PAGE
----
18 Dec 2017

Compiled by Art Prism team

The art of buying or collecting fine art isn’t meant for experienced collectors or enthusiasts with extensive educational background in the arts. Buying art wisely can be achieved by almost anyone given that they have appreciation for fine art and want to spend their money intelligently. It is important for any buyer to be familiar with some fundamental principles they must abide by in order to make accurate judgments about the art they’re interested in.

Information about the artist is one significant aspect worth knowing which can be gathered by hearing the artist out in the exhibition, or  reading up on the artist’s website, reviews, books and online art databases to conclude the degree of significance that the artist has accomplished so far.  These speculations are necessary because no big purchase should be hastily made without a thorough inspection, much like how it would be if you’re buying a new car or a house. The more information you gather about the artist through online and other, the better. The presence of the artist’s artwork in museums and other corporate collections only verify his credibility.

It’s always a good practice to go through as much of art as possible from the artist you’re interested in, to gain a holistic sense of value of their work. Additionally, it gives you a better idea of what their art is about and what it means for the artist. To prevent receiving a digitally reproduced copy of the original art, it is recommended to always ask the artist if the piece is original or mechanically reproducible.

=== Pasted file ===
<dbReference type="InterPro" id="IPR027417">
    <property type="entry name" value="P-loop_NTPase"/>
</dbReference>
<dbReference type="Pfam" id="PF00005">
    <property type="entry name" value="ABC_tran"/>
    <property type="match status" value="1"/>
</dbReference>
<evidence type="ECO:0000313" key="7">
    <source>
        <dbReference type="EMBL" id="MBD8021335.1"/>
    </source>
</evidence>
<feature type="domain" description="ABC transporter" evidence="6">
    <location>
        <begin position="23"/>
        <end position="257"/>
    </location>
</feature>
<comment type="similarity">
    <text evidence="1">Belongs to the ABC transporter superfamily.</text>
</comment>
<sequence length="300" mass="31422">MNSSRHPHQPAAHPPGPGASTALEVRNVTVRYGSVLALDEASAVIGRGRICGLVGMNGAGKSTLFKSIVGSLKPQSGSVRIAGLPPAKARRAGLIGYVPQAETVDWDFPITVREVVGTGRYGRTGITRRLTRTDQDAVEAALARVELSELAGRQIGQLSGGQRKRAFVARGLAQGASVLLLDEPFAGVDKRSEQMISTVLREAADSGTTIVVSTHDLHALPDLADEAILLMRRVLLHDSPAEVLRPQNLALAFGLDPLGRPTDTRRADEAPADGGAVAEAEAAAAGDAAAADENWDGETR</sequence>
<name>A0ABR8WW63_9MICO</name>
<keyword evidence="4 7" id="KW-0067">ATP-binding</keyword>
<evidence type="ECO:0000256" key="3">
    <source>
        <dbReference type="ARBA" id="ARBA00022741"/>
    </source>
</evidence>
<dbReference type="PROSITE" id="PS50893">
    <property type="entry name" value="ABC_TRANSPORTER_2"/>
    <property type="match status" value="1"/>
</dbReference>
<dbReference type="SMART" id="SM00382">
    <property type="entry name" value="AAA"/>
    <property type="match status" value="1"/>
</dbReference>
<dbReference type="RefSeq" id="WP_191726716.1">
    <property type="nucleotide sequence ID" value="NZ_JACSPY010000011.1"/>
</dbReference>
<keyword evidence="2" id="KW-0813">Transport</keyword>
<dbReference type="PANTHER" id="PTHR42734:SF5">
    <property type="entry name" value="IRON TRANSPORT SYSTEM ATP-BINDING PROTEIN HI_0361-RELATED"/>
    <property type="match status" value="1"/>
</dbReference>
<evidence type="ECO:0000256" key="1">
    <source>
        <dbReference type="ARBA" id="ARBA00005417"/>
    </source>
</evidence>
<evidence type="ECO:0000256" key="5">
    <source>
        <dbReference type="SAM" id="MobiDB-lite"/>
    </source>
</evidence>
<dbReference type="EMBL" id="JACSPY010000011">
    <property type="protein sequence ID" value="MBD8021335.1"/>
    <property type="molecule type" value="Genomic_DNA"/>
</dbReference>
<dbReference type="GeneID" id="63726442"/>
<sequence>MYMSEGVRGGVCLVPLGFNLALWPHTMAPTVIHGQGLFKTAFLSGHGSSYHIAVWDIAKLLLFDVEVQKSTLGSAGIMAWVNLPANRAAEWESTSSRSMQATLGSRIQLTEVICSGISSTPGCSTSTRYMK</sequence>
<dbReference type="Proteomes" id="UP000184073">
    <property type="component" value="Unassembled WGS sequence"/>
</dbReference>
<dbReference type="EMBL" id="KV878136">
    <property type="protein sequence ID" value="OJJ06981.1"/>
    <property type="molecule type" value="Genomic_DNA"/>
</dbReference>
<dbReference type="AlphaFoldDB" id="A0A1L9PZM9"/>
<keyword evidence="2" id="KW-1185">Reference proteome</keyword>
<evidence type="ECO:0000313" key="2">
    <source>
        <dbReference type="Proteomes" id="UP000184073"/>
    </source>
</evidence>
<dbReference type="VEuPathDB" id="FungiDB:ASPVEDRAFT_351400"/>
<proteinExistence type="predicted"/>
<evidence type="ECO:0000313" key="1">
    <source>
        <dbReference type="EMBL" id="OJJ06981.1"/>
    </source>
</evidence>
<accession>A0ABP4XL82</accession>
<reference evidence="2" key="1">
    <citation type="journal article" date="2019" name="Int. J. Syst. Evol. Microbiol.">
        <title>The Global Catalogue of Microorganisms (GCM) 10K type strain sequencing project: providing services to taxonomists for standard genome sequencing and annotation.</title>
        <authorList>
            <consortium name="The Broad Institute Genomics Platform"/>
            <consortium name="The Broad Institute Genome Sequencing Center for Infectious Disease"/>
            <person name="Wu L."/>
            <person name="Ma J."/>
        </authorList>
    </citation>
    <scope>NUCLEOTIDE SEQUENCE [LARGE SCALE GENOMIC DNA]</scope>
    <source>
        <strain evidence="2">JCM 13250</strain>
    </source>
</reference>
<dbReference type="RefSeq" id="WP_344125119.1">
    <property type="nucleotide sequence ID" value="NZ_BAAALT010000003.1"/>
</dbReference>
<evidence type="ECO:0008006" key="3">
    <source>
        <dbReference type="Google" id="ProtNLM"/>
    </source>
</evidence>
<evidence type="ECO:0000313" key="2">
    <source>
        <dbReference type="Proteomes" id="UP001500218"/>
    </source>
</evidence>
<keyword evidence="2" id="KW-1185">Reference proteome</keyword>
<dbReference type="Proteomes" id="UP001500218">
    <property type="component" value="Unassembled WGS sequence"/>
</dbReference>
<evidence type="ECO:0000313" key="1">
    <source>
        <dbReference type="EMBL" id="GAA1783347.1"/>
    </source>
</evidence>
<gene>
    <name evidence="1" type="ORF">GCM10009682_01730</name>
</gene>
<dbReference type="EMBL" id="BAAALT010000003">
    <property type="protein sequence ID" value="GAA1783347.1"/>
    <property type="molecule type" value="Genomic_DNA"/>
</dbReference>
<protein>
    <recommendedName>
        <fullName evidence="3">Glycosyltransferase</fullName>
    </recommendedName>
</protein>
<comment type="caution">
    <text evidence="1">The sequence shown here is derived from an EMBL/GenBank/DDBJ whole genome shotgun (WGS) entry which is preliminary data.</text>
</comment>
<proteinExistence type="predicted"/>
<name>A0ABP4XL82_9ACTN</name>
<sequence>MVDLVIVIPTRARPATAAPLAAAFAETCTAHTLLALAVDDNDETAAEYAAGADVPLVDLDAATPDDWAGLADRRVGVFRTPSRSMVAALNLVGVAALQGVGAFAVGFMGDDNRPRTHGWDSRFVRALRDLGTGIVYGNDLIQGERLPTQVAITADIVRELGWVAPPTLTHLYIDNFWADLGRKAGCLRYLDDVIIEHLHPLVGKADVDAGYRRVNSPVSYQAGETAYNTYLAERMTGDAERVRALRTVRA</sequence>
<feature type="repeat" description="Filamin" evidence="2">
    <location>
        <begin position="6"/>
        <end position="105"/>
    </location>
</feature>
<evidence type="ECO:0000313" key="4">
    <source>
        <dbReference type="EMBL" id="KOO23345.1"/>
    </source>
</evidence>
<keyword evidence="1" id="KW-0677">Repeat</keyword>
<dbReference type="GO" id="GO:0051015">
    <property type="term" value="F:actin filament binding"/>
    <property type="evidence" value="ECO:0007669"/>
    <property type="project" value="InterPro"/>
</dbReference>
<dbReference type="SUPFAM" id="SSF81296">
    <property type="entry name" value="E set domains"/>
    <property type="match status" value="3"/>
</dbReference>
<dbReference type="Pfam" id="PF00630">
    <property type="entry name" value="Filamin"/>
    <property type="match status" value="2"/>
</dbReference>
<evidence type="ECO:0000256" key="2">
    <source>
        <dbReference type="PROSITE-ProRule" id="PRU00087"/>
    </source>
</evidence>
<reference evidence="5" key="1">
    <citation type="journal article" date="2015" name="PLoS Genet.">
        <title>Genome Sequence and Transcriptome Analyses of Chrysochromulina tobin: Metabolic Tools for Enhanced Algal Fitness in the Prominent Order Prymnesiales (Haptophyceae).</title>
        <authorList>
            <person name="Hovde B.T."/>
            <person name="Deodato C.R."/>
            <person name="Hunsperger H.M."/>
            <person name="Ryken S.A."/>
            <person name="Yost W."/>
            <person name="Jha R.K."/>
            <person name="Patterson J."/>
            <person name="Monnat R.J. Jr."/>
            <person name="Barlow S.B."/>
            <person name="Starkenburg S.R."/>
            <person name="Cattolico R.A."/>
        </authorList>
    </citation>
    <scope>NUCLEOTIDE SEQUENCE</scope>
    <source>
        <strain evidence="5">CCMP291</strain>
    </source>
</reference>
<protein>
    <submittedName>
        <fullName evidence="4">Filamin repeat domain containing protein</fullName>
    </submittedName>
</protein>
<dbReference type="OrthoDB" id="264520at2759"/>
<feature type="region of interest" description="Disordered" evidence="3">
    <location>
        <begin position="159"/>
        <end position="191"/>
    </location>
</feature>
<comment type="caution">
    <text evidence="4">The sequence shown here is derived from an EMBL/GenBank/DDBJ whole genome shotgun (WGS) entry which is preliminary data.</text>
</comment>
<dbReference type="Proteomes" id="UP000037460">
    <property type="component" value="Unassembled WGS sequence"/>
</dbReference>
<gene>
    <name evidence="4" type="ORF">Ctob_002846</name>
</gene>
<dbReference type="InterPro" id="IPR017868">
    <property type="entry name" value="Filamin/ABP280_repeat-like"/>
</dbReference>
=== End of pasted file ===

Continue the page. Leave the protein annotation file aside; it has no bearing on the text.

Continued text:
Find out where the art you’re interested in falls in the quality spectrum of the range of works by the artist. If it’s one of the “major” works, it will be more valuable, laborious, detailed and obviously more expensive. If it’s a “minor” piece, it means that the work quality is below the mean quality of the artist’s work.

If the art is complemented with extensive documentation and provenance, it only adds to the market value of the art and increases the buyer’s confidence in it. Documentation related to the date the artwork was finished authenticates it, and makes it a safer choice in the buyer’s eye when compared to similar artwork that doesn’t come with provenance. If the artwork has any outstanding rewards or achievements, it should be worth knowing.

Assessing whether the art price is worth the art is the last step before making a purchase. It’s important to compare the art with other similar works to get a clearer idea of whether the price is along the same range or not, in order to judge if it’s fairly priced. Online databases are a good source for checking the sale value of various art pieces globally. If the prices are higher, the buyer should find a good reason for that.